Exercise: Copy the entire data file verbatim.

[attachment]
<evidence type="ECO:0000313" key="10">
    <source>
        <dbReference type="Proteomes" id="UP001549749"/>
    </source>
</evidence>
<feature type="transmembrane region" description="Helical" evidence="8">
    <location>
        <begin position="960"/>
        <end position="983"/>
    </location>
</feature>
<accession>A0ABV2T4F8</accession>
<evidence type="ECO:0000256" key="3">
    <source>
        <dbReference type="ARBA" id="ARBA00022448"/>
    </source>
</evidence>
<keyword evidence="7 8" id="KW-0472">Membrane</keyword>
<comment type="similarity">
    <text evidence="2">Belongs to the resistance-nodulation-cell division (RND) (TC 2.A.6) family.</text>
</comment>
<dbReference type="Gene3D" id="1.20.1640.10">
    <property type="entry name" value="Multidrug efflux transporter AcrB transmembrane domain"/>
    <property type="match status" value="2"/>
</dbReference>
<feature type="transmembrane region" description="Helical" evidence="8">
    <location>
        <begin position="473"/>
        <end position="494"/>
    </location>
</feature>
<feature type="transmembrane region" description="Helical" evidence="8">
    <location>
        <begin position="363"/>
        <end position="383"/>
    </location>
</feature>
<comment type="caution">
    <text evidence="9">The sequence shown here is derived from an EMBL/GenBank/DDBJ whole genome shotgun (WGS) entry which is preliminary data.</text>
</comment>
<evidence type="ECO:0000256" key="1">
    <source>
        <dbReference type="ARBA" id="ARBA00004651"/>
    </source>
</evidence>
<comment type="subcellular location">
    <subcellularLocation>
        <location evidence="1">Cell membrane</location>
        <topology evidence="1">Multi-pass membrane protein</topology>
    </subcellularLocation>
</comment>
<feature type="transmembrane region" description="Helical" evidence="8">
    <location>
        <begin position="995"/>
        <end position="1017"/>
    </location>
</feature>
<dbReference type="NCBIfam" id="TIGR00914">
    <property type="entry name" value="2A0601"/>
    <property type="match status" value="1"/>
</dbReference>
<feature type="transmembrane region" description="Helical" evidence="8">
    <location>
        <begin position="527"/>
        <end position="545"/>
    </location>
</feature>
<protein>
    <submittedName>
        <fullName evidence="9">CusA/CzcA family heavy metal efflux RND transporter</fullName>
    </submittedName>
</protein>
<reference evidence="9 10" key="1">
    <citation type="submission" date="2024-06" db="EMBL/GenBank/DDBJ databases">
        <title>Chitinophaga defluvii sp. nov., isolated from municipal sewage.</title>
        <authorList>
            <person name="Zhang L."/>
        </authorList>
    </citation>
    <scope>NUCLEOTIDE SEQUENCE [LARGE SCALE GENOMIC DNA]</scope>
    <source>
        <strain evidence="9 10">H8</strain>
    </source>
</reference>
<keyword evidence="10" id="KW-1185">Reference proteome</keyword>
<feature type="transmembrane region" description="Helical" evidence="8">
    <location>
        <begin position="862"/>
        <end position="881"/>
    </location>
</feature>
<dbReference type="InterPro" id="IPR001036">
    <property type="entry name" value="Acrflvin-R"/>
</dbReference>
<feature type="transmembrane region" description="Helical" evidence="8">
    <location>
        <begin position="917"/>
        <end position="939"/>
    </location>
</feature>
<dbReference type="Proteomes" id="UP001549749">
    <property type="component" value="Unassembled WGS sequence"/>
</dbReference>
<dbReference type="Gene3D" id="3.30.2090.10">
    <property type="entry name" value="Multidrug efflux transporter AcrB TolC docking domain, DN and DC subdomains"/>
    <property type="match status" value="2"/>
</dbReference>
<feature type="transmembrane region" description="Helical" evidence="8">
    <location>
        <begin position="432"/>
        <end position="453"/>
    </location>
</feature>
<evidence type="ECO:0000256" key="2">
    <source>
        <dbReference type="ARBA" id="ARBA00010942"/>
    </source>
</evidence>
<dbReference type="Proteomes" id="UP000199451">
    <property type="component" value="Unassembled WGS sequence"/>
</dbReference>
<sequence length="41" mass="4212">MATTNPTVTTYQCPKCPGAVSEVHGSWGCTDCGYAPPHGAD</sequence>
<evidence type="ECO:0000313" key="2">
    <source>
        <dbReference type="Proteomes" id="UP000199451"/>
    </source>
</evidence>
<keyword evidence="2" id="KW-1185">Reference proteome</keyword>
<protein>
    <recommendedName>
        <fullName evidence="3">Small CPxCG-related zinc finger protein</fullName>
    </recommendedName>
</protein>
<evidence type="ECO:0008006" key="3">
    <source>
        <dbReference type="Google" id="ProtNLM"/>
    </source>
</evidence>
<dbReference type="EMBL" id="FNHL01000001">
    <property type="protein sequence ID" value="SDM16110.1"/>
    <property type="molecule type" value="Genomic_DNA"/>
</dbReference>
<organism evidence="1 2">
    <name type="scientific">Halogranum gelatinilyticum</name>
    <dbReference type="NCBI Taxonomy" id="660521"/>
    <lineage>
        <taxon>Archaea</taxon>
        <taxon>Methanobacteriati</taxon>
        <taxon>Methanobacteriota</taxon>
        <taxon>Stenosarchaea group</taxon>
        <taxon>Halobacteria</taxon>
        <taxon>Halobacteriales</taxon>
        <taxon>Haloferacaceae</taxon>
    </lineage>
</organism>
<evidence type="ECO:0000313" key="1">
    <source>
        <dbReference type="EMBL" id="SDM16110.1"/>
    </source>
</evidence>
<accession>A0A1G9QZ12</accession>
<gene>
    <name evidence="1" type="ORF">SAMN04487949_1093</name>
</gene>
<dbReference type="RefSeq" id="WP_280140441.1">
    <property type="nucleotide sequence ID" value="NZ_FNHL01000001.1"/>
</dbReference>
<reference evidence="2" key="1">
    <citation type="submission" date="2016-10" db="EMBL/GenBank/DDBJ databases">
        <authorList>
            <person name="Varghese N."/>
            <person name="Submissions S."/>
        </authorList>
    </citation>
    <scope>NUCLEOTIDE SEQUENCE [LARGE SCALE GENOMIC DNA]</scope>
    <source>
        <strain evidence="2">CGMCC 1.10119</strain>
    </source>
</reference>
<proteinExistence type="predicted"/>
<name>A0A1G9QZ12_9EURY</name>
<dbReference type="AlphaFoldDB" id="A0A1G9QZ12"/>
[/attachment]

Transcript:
<evidence type="ECO:0000313" key="10">
    <source>
        <dbReference type="Proteomes" id="UP001549749"/>
    </source>
</evidence>
<feature type="transmembrane region" description="Helical" evidence="8">
    <location>
        <begin position="960"/>
        <end position="983"/>
    </location>
</feature>
<accession>A0ABV2T4F8</accession>
<evidence type="ECO:0000256" key="3">
    <source>
        <dbReference type="ARBA" id="ARBA00022448"/>
    </source>
</evidence>
<keyword evidence="7 8" id="KW-0472">Membrane</keyword>
<comment type="similarity">
    <text evidence="2">Belongs to the resistance-nodulation-cell division (RND) (TC 2.A.6) family.</text>
</comment>
<dbReference type="Gene3D" id="1.20.1640.10">
    <property type="entry name" value="Multidrug efflux transporter AcrB transmembrane domain"/>
    <property type="match status" value="2"/>
</dbReference>
<feature type="transmembrane region" description="Helical" evidence="8">
    <location>
        <begin position="473"/>
        <end position="494"/>
    </location>
</feature>
<feature type="transmembrane region" description="Helical" evidence="8">
    <location>
        <begin position="363"/>
        <end position="383"/>
    </location>
</feature>
<comment type="caution">
    <text evidence="9">The sequence shown here is derived from an EMBL/GenBank/DDBJ whole genome shotgun (WGS) entry which is preliminary data.</text>
</comment>
<evidence type="ECO:0000256" key="1">
    <source>
        <dbReference type="ARBA" id="ARBA00004651"/>
    </source>
</evidence>
<comment type="subcellular location">
    <subcellularLocation>
        <location evidence="1">Cell membrane</location>
        <topology evidence="1">Multi-pass membrane protein</topology>
    </subcellularLocation>
</comment>
<feature type="transmembrane region" description="Helical" evidence="8">
    <location>
        <begin position="995"/>
        <end position="1017"/>
    </location>
</feature>
<dbReference type="NCBIfam" id="TIGR00914">
    <property type="entry name" value="2A0601"/>
    <property type="match status" value="1"/>
</dbReference>
<feature type="transmembrane region" description="Helical" evidence="8">
    <location>
        <begin position="527"/>
        <end position="545"/>
    </location>
</feature>
<protein>
    <submittedName>
        <fullName evidence="9">CusA/CzcA family heavy metal efflux RND transporter</fullName>
    </submittedName>
</protein>
<reference evidence="9 10" key="1">
    <citation type="submission" date="2024-06" db="EMBL/GenBank/DDBJ databases">
        <title>Chitinophaga defluvii sp. nov., isolated from municipal sewage.</title>
        <authorList>
            <person name="Zhang L."/>
        </authorList>
    </citation>
    <scope>NUCLEOTIDE SEQUENCE [LARGE SCALE GENOMIC DNA]</scope>
    <source>
        <strain evidence="9 10">H8</strain>
    </source>
</reference>
<keyword evidence="10" id="KW-1185">Reference proteome</keyword>
<feature type="transmembrane region" description="Helical" evidence="8">
    <location>
        <begin position="862"/>
        <end position="881"/>
    </location>
</feature>
<dbReference type="InterPro" id="IPR001036">
    <property type="entry name" value="Acrflvin-R"/>
</dbReference>
<feature type="transmembrane region" description="Helical" evidence="8">
    <location>
        <begin position="917"/>
        <end position="939"/>
    </location>
</feature>
<dbReference type="Proteomes" id="UP001549749">
    <property type="component" value="Unassembled WGS sequence"/>
</dbReference>
<dbReference type="Gene3D" id="3.30.2090.10">
    <property type="entry name" value="Multidrug efflux transporter AcrB TolC docking domain, DN and DC subdomains"/>
    <property type="match status" value="2"/>
</dbReference>
<feature type="transmembrane region" description="Helical" evidence="8">
    <location>
        <begin position="432"/>
        <end position="453"/>
    </location>
</feature>
<evidence type="ECO:0000256" key="2">
    <source>
        <dbReference type="ARBA" id="ARBA00010942"/>
    </source>
</evidence>
<dbReference type="Proteomes" id="UP000199451">
    <property type="component" value="Unassembled WGS sequence"/>
</dbReference>
<sequence length="41" mass="4212">MATTNPTVTTYQCPKCPGAVSEVHGSWGCTDCGYAPPHGAD</sequence>
<evidence type="ECO:0000313" key="2">
    <source>
        <dbReference type="Proteomes" id="UP000199451"/>
    </source>
</evidence>
<keyword evidence="2" id="KW-1185">Reference proteome</keyword>
<protein>
    <recommendedName>
        <fullName evidence="3">Small CPxCG-related zinc finger protein</fullName>
    </recommendedName>
</protein>
<evidence type="ECO:0008006" key="3">
    <source>
        <dbReference type="Google" id="ProtNLM"/>
    </source>
</evidence>
<dbReference type="EMBL" id="FNHL01000001">
    <property type="protein sequence ID" value="SDM16110.1"/>
    <property type="molecule type" value="Genomic_DNA"/>
</dbReference>
<organism evidence="1 2">
    <name type="scientific">Halogranum gelatinilyticum</name>
    <dbReference type="NCBI Taxonomy" id="660521"/>
    <lineage>
        <taxon>Archaea</taxon>
        <taxon>Methanobacteriati</taxon>
        <taxon>Methanobacteriota</taxon>
        <taxon>Stenosarchaea group</taxon>
        <taxon>Halobacteria</taxon>
        <taxon>Halobacteriales</taxon>
        <taxon>Haloferacaceae</taxon>
    </lineage>
</organism>
<evidence type="ECO:0000313" key="1">
    <source>
        <dbReference type="EMBL" id="SDM16110.1"/>
    </source>
</evidence>
<accession>A0A1G9QZ12</accession>
<gene>
    <name evidence="1" type="ORF">SAMN04487949_1093</name>
</gene>
<dbReference type="RefSeq" id="WP_280140441.1">
    <property type="nucleotide sequence ID" value="NZ_FNHL01000001.1"/>
</dbReference>
<reference evidence="2" key="1">
    <citation type="submission" date="2016-10" db="EMBL/GenBank/DDBJ databases">
        <authorList>
            <person name="Varghese N."/>
            <person name="Submissions S."/>
        </authorList>
    </citation>
    <scope>NUCLEOTIDE SEQUENCE [LARGE SCALE GENOMIC DNA]</scope>
    <source>
        <strain evidence="2">CGMCC 1.10119</strain>
    </source>
</reference>
<proteinExistence type="predicted"/>
<name>A0A1G9QZ12_9EURY</name>
<dbReference type="AlphaFoldDB" id="A0A1G9QZ12"/>